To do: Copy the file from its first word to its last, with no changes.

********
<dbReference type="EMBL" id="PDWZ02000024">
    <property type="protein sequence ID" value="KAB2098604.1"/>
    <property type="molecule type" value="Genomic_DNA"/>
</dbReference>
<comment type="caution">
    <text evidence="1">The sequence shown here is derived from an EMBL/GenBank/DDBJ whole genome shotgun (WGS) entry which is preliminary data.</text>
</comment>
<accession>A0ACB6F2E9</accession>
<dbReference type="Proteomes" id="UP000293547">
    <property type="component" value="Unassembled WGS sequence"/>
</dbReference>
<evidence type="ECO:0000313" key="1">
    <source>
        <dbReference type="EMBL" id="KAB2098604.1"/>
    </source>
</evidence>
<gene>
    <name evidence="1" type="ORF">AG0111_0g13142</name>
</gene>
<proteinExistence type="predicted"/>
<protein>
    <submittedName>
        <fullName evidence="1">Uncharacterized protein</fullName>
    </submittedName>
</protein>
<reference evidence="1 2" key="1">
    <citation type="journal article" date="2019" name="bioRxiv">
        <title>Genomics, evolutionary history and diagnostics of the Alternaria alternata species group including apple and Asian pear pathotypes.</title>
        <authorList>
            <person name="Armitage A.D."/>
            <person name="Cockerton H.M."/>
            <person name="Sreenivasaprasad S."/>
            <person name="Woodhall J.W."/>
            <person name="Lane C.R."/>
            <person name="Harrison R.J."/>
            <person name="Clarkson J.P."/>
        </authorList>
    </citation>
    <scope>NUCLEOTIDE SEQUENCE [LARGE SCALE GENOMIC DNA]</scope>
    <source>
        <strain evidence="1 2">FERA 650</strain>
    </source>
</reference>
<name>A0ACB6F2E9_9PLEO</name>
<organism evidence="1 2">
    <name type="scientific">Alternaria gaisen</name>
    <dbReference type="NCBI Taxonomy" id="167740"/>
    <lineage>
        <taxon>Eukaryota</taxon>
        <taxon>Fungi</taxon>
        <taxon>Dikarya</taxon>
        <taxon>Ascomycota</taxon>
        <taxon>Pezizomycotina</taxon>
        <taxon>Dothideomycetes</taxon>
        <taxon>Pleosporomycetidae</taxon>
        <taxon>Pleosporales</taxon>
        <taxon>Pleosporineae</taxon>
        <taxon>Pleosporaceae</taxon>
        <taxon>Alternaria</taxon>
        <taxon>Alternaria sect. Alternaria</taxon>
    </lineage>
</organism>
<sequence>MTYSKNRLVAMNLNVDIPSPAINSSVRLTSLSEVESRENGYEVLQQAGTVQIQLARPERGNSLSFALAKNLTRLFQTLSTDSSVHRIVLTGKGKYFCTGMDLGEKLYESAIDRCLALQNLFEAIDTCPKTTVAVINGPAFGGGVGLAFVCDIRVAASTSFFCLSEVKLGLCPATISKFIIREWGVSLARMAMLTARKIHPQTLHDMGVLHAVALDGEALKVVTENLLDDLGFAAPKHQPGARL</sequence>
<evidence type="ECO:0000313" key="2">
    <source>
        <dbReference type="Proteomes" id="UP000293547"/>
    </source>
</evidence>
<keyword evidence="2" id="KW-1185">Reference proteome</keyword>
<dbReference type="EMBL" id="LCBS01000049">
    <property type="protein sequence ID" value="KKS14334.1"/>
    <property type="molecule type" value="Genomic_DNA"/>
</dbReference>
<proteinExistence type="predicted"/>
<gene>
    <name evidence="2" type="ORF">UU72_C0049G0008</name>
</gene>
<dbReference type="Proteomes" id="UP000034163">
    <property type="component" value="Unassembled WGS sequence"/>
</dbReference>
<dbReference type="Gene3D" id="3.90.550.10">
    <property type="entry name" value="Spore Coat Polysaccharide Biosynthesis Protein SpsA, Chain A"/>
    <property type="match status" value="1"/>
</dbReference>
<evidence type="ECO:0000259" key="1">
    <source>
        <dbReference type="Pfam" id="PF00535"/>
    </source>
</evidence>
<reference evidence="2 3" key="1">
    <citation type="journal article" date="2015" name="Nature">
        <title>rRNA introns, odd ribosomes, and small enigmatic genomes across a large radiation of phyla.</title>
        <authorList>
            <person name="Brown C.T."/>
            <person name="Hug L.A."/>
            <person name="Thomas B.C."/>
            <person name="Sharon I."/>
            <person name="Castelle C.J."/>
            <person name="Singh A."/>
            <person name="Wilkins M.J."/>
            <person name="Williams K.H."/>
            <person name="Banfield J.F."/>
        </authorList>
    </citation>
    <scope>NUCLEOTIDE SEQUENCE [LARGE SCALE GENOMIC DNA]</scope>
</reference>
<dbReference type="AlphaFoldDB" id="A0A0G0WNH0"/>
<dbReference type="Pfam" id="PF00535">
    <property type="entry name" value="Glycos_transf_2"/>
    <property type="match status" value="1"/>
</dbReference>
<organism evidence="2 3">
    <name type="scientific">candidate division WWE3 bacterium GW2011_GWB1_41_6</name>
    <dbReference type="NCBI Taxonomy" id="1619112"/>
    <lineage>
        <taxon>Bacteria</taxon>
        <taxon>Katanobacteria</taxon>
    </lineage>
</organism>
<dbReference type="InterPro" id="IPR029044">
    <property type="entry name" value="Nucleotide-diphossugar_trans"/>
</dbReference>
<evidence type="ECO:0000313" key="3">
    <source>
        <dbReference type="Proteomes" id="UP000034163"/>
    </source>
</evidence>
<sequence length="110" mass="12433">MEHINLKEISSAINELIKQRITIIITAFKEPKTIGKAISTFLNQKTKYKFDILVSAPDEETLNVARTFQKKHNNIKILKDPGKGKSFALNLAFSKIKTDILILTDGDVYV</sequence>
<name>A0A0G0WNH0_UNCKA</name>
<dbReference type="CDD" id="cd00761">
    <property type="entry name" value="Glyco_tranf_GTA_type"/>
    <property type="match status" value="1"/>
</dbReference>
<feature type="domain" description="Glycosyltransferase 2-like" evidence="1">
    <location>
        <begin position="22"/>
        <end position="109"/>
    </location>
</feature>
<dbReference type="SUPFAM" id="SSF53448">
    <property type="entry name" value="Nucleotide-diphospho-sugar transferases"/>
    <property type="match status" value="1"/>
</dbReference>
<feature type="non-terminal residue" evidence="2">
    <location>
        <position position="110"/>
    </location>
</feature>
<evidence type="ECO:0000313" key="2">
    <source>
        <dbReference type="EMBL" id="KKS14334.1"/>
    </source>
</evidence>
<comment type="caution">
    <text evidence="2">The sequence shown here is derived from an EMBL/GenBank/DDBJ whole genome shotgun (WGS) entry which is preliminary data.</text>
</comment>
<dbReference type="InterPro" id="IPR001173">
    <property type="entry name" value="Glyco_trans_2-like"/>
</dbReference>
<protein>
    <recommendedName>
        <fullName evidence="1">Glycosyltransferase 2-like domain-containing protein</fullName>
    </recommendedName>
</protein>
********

<dbReference type="EMBL" id="PDWZ02000024">
    <property type="protein sequence ID" value="KAB2098604.1"/>
    <property type="molecule type" value="Genomic_DNA"/>
</dbReference>
<comment type="caution">
    <text evidence="1">The sequence shown here is derived from an EMBL/GenBank/DDBJ whole genome shotgun (WGS) entry which is preliminary data.</text>
</comment>
<accession>A0ACB6F2E9</accession>
<dbReference type="Proteomes" id="UP000293547">
    <property type="component" value="Unassembled WGS sequence"/>
</dbReference>
<evidence type="ECO:0000313" key="1">
    <source>
        <dbReference type="EMBL" id="KAB2098604.1"/>
    </source>
</evidence>
<gene>
    <name evidence="1" type="ORF">AG0111_0g13142</name>
</gene>
<proteinExistence type="predicted"/>
<protein>
    <submittedName>
        <fullName evidence="1">Uncharacterized protein</fullName>
    </submittedName>
</protein>
<reference evidence="1 2" key="1">
    <citation type="journal article" date="2019" name="bioRxiv">
        <title>Genomics, evolutionary history and diagnostics of the Alternaria alternata species group including apple and Asian pear pathotypes.</title>
        <authorList>
            <person name="Armitage A.D."/>
            <person name="Cockerton H.M."/>
            <person name="Sreenivasaprasad S."/>
            <person name="Woodhall J.W."/>
            <person name="Lane C.R."/>
            <person name="Harrison R.J."/>
            <person name="Clarkson J.P."/>
        </authorList>
    </citation>
    <scope>NUCLEOTIDE SEQUENCE [LARGE SCALE GENOMIC DNA]</scope>
    <source>
        <strain evidence="1 2">FERA 650</strain>
    </source>
</reference>
<name>A0ACB6F2E9_9PLEO</name>
<organism evidence="1 2">
    <name type="scientific">Alternaria gaisen</name>
    <dbReference type="NCBI Taxonomy" id="167740"/>
    <lineage>
        <taxon>Eukaryota</taxon>
        <taxon>Fungi</taxon>
        <taxon>Dikarya</taxon>
        <taxon>Ascomycota</taxon>
        <taxon>Pezizomycotina</taxon>
        <taxon>Dothideomycetes</taxon>
        <taxon>Pleosporomycetidae</taxon>
        <taxon>Pleosporales</taxon>
        <taxon>Pleosporineae</taxon>
        <taxon>Pleosporaceae</taxon>
        <taxon>Alternaria</taxon>
        <taxon>Alternaria sect. Alternaria</taxon>
    </lineage>
</organism>
<sequence>MTYSKNRLVAMNLNVDIPSPAINSSVRLTSLSEVESRENGYEVLQQAGTVQIQLARPERGNSLSFALAKNLTRLFQTLSTDSSVHRIVLTGKGKYFCTGMDLGEKLYESAIDRCLALQNLFEAIDTCPKTTVAVINGPAFGGGVGLAFVCDIRVAASTSFFCLSEVKLGLCPATISKFIIREWGVSLARMAMLTARKIHPQTLHDMGVLHAVALDGEALKVVTENLLDDLGFAAPKHQPGARL</sequence>
<evidence type="ECO:0000313" key="2">
    <source>
        <dbReference type="Proteomes" id="UP000293547"/>
    </source>
</evidence>
<keyword evidence="2" id="KW-1185">Reference proteome</keyword>
<dbReference type="EMBL" id="LCBS01000049">
    <property type="protein sequence ID" value="KKS14334.1"/>
    <property type="molecule type" value="Genomic_DNA"/>
</dbReference>
<proteinExistence type="predicted"/>
<gene>
    <name evidence="2" type="ORF">UU72_C0049G0008</name>
</gene>
<dbReference type="Proteomes" id="UP000034163">
    <property type="component" value="Unassembled WGS sequence"/>
</dbReference>
<dbReference type="Gene3D" id="3.90.550.10">
    <property type="entry name" value="Spore Coat Polysaccharide Biosynthesis Protein SpsA, Chain A"/>
    <property type="match status" value="1"/>
</dbReference>
<evidence type="ECO:0000259" key="1">
    <source>
        <dbReference type="Pfam" id="PF00535"/>
    </source>
</evidence>
<reference evidence="2 3" key="1">
    <citation type="journal article" date="2015" name="Nature">
        <title>rRNA introns, odd ribosomes, and small enigmatic genomes across a large radiation of phyla.</title>
        <authorList>
            <person name="Brown C.T."/>
            <person name="Hug L.A."/>
            <person name="Thomas B.C."/>
            <person name="Sharon I."/>
            <person name="Castelle C.J."/>
            <person name="Singh A."/>
            <person name="Wilkins M.J."/>
            <person name="Williams K.H."/>
            <person name="Banfield J.F."/>
        </authorList>
    </citation>
    <scope>NUCLEOTIDE SEQUENCE [LARGE SCALE GENOMIC DNA]</scope>
</reference>
<dbReference type="AlphaFoldDB" id="A0A0G0WNH0"/>
<dbReference type="Pfam" id="PF00535">
    <property type="entry name" value="Glycos_transf_2"/>
    <property type="match status" value="1"/>
</dbReference>
<organism evidence="2 3">
    <name type="scientific">candidate division WWE3 bacterium GW2011_GWB1_41_6</name>
    <dbReference type="NCBI Taxonomy" id="1619112"/>
    <lineage>
        <taxon>Bacteria</taxon>
        <taxon>Katanobacteria</taxon>
    </lineage>
</organism>
<dbReference type="InterPro" id="IPR029044">
    <property type="entry name" value="Nucleotide-diphossugar_trans"/>
</dbReference>
<evidence type="ECO:0000313" key="3">
    <source>
        <dbReference type="Proteomes" id="UP000034163"/>
    </source>
</evidence>
<sequence length="110" mass="12433">MEHINLKEISSAINELIKQRITIIITAFKEPKTIGKAISTFLNQKTKYKFDILVSAPDEETLNVARTFQKKHNNIKILKDPGKGKSFALNLAFSKIKTDILILTDGDVYV</sequence>
<name>A0A0G0WNH0_UNCKA</name>
<dbReference type="CDD" id="cd00761">
    <property type="entry name" value="Glyco_tranf_GTA_type"/>
    <property type="match status" value="1"/>
</dbReference>
<feature type="domain" description="Glycosyltransferase 2-like" evidence="1">
    <location>
        <begin position="22"/>
        <end position="109"/>
    </location>
</feature>
<dbReference type="SUPFAM" id="SSF53448">
    <property type="entry name" value="Nucleotide-diphospho-sugar transferases"/>
    <property type="match status" value="1"/>
</dbReference>
<feature type="non-terminal residue" evidence="2">
    <location>
        <position position="110"/>
    </location>
</feature>
<evidence type="ECO:0000313" key="2">
    <source>
        <dbReference type="EMBL" id="KKS14334.1"/>
    </source>
</evidence>
<comment type="caution">
    <text evidence="2">The sequence shown here is derived from an EMBL/GenBank/DDBJ whole genome shotgun (WGS) entry which is preliminary data.</text>
</comment>
<dbReference type="InterPro" id="IPR001173">
    <property type="entry name" value="Glyco_trans_2-like"/>
</dbReference>
<protein>
    <recommendedName>
        <fullName evidence="1">Glycosyltransferase 2-like domain-containing protein</fullName>
    </recommendedName>
</protein>